McClaren F1

A hyperexotic, accompanied by glamour, glitz, technical wonder—and penguins too

The Setting was glamorous indeed: ‘The Sporting Club of Mo-naco, Thursday evening before he Grand Prix. Elegantly dressed people. Marvelous music (of which more anon). At center stage, circled by benchmark cars bearing the McLaren name, was a mysterious shape draped in silver. Everyone knew it had to be the McLaren F1 hyperexotic. Then came the glitz: mellifluous tones from the master of ceremonies, swirly multicoloured lights, dry-ice mist. The silver cloth was pulled away—to reveal not McLaren’s new road car, but last year’s all-conquering MP4/6! A subtle joke, that. Then, rising out of the mist came another silver shape; this one, the object of everyone’s interest. The car, says technical director Gordon Murray, “represents the pinnacle of 20th century high-performance sports-car design.” A heady claim, indeed, were it from any company but McLaren.

Consider just a few of its features: a carbon-fiber monocoque defining a properly swoopy shape, 1+2 seating with central driving position, fan-assist-ed ground-effect aerodynamics, electronically controlled brake cooling, active aerodynamic center of pressure control, 6.1-litre BMW V-12 power; engine management and other electronics linked by modem to McLaren head-quarters. The list goes on.

But what’s most telling is the car’s philosophical positioning among the world’s exotic cars. The F1 is replete with technicalities, yet firmly grounded in McLaren basics; it’s innovative, yet conservative. For instance, its powertrain has no traction control of any sort, and its brakes are non-ABS, in fact, non-assist-ed. Instead, a Brake and Balance Foil is hinged into the rear deck. Under heavy braking, this airfoil angles automatical-ly for optimal grip and stability. And, in a latter-day adaptation of Murray’s 1978 Brabham BT46B fan car, two high-power electric fans remove the turbulent boundary layer from the un-derbody to enhance efficiency of the car’s downforce-generating diffuser. Let’s pay less heed to several of the car’s claimed “firsts,” especially when one can nitpick priorities.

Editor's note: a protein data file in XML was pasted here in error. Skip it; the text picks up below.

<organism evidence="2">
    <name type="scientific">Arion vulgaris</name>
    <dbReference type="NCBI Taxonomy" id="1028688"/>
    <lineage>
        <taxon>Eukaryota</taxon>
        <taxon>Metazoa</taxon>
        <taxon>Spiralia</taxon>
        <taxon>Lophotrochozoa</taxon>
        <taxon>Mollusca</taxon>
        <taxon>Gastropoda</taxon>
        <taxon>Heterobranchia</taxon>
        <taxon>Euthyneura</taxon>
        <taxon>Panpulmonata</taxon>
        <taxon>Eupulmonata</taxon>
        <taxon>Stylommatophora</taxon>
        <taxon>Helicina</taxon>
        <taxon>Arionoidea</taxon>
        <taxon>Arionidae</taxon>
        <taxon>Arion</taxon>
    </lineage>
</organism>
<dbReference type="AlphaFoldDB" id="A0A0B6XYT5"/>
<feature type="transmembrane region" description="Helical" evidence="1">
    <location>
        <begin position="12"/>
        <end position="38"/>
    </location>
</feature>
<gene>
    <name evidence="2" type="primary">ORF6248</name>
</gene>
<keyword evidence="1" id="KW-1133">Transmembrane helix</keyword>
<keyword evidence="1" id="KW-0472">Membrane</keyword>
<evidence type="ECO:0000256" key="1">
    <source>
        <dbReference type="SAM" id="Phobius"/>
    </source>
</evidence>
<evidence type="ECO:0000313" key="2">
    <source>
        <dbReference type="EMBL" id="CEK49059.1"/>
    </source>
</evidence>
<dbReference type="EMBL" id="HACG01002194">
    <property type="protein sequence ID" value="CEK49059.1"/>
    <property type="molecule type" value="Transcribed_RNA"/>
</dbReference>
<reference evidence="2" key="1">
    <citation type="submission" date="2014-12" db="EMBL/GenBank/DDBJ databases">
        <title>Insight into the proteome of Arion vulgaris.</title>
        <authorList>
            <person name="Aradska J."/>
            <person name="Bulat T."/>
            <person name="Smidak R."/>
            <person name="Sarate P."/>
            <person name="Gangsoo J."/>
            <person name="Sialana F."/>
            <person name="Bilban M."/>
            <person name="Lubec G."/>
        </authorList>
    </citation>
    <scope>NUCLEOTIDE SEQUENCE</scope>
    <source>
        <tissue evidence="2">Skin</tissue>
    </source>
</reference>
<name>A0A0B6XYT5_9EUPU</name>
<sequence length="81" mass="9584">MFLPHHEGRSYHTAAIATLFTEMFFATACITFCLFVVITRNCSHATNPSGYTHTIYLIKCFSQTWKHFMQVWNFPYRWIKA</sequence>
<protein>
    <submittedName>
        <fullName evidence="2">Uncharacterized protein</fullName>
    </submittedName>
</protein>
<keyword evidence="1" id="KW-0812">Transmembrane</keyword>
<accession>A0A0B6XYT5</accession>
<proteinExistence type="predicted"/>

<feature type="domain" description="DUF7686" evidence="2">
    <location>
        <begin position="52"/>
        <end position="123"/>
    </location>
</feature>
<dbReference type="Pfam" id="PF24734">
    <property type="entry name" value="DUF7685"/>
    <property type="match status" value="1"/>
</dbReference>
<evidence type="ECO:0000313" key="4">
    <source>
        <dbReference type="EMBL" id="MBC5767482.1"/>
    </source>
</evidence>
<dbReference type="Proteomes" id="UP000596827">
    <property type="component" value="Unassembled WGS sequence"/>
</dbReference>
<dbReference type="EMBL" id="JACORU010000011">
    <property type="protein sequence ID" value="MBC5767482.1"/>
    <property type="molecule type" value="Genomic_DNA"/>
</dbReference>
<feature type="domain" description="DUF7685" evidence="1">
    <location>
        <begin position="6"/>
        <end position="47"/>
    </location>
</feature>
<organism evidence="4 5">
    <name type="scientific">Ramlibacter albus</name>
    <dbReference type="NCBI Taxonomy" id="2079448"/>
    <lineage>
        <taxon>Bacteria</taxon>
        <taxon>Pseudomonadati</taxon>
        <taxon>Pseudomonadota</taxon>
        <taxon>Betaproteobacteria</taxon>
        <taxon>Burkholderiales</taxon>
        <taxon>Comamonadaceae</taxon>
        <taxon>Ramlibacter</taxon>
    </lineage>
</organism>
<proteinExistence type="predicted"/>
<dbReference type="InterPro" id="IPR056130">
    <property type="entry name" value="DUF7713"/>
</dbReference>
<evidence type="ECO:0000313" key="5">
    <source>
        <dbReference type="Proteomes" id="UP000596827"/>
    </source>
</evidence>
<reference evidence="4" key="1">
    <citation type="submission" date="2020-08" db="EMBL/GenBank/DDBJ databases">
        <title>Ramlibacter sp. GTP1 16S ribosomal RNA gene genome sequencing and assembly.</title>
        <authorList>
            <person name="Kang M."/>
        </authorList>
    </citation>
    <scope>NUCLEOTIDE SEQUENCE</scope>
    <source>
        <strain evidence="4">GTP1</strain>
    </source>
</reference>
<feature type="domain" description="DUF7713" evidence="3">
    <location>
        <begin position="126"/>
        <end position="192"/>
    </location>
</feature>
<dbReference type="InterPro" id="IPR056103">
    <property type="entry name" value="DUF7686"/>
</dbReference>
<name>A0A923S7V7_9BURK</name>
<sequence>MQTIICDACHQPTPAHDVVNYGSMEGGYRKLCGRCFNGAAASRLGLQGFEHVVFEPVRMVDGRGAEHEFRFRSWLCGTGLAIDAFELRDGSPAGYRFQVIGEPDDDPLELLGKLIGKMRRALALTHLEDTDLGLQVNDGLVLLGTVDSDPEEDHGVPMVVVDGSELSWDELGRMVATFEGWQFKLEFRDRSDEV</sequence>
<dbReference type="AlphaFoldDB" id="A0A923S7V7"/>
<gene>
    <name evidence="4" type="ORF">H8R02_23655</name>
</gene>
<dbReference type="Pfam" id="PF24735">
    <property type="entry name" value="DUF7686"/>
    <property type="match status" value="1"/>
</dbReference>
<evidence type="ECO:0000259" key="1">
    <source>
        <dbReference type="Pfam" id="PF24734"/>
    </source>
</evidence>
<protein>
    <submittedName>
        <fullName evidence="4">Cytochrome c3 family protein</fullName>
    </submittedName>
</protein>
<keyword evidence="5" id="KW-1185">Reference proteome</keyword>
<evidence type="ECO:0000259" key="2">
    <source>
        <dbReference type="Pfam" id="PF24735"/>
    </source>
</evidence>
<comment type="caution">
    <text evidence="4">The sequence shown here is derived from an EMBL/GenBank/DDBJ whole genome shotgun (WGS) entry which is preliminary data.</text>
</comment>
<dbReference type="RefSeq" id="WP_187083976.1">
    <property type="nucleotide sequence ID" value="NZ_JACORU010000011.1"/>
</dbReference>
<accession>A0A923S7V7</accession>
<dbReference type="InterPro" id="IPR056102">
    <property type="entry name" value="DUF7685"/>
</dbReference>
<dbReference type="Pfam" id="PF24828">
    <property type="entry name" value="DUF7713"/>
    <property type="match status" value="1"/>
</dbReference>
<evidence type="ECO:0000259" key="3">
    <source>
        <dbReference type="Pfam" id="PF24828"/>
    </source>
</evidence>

As one example, a central driving position with a passenger seat set back on each flank isn’t new. It was an equally controversial feature of the Ferrari 365P executed by Pininfarina (R&T, November 1991). This time around, Murray says the layout has proved its practicality. How-ever, I must admit that no one was al-lowed to try it out in Monaco; admittedly, the Fl there was a mockup, a “clinic model,” not a fully engineered runner. It certainly looked inviting enough. What’s more, any of the three seating positions is said to accommodate a 95th-percentile adult, no doubt even the 6-ft. 5-in. Murray himself.

Unlike some other exotic cars that come to mind, there are no hardships here. Air conditioning, tailor-made leather luggage, a carbon-composite document case, a fitted titanium tool kit, and, from Kenwood, the world’s most compact 10-disc CD player. My music of choice? Simon Jeffes’ Penguin Cafe Orchestra: the same whimsically minimalist music that orchestrated the Monaco introduction—specially chosen by none other than Gordon Murray!

Certainly inviting, but you’ll have to wait your turn: 50 cars per year, the first in late 1993, at some $980,000 each; a maximum run of 300 cars by century’s end.

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